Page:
average trade deficit of $36.6 billion.  For the three months ending in November, the
average trade deficit was $35.1 billion, reflecting average exports of $136.1 billion
and average imports of $171.2 billion.

Selected Not Seasonally Adjusted Goods Details

The December figures show surpluses, in billions of dollars, with Hong Kong $2.0
($1.4 for November), Australia $1.1 ($1.0), Singapore $0.8 ($0.7), and Egypt $0.2 ($0.2).
Deficits were recorded, in billions of dollars, with China $18.1 ($20.2), OPEC $6.8 ($6.1),
European Union $6.4 ($6.4), Mexico $5.2 ($5.1), Japan $4.6 ($5.4), Canada $3.0 ($1.5),
Nigeria $2.2 ($2.1), Venezuela $2.1 ($1.6), Taiwan $0.7 ($0.9), and Korea $0.6 ($0.7).

Advanced technology products exports were $24.0 billion in December and imports were $28.9
billion, resulting in a deficit of $4.9 billion.  December exports were $3.0 billion more
than the $21.0 billion in November, while December imports were $0.4 billion less than the
$29.3 billion in November.

Revisions

For November, goods exports (not seasonally adjusted) were revised down $0.1 billion and
goods imports (not seasonally adjusted) were virtually unrevised.  Goods carry-over in
December was $0.1 billion (0.1 percent) for exports and $1.0 billion (0.7 percent) for
imports.  For November, revised export carry-over was virtually zero.  For November,
revised import carry-over was $0.2 billion (0.1 percent), revised down from $0.9 billion
(0.7 percent).

The seasonally adjusted goods data for January through November were revised to align the
seasonally adjusted months with the annual totals.

Services exports for November were virtually unrevised at $43.6 billion.  Services imports
for November were virtually unrevised at $31.6 billion.

Annual Summary for 2009

Goods and Services

For 2009, exports of $1,553.1 billion and imports of $1,933.7 billion resulted in a goods
and services deficit of $380.7 billion, $315.3 billion less than the 2008 deficit of $695.9
billion.  For goods, exports were $1,045.6 billion and imports were $1,562.5 billion,
resulting in a goods deficit of $517.0 billion, $323.3 billion less than the 2008 deficit
of $840.3 billion.  For services, exports were $507.5 billion and imports were $371.2 billion,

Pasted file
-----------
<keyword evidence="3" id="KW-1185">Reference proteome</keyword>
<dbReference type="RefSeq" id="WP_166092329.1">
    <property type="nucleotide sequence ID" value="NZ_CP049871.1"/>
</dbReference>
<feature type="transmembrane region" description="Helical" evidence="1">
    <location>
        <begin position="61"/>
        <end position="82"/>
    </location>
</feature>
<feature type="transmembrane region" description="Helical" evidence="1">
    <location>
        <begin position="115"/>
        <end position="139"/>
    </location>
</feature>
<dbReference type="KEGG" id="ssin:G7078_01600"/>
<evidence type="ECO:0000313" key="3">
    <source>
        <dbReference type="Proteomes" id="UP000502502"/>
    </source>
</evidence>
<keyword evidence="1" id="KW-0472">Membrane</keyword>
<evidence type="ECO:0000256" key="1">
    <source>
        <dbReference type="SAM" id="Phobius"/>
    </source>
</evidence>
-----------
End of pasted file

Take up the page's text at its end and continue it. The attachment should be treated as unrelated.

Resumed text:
resulting in a services surplus of $136.3 billion, $8.0 billion less than the 2008 surplus of
$144.3 billion.

The goods and services deficit was $380.7 billion in 2009, down from $695.9 billion in 2008.
As a percentage of U.S. gross domestic product, the goods and services deficit was 2.7
percent in 2009, down from 4.8 percent in 2008.

Goods (Census basis)

For 2009, exports of goods were down $230.5 billion from 2008.  Decreases occurred in
industrial supplies and materials ($91.7 billion); capital goods ($67.3 billion);
automotive vehicles, parts, and engines ($39.8 billion); foods, feeds, and beverages
($14.4 billion); consumer goods ($11.3 billion); and other goods ($6.2 billion).

For 2009, imports of goods were down $545.6 billion from 2008.  Decreases occurred in
industrial supplies and materials ($318.4 billion); capital goods ($84.5 billion);
automotive vehicles, parts, and engines ($73.8 billion); consumer goods ($53.2 billion);
other goods ($8.3 billion); and foods, feeds, and beverages ($7.4 billion).

Services

For 2009, exports of services were $507.5 billion, down $42.1 billion from 2008.  Decreases
occurred in travel ($15.7 billion); other transportation ($14.0 billion), which includes
freight and port services; royalties and license fees ($8.2 billion); passenger fares
($4.3 billion); and other private services ($3.4 billion), which includes items such as
business, professional, and technical services, insurance services, and financial services.
Within other private services, the largest decrease was in financial services.  Increases
occurred in transfers under U.S. military sales contracts ($3.5 billion) and U.S. government
miscellaneous services ($0.1 billion).

For 2009, imports of services were $371.2 billion, down $34.1 billion from 2008.  Decreases
occurred in other transportation ($17.9 billion); travel ($7.1 billion); passenger fares
($7.1 billion); royalties and license fees ($2.1 billion); and direct defense expenditures
($0.7 billion).  Increases occurred in other private services ($0.5 billion) and U.S. government
miscellaneous services ($0.2 billion).  Within other private services, the largest increase was
in insurance services.

For detailed descriptions of the types of transactions included in each of the services categories,
see “Information on Goods and Services” starting on page A-1 of this release.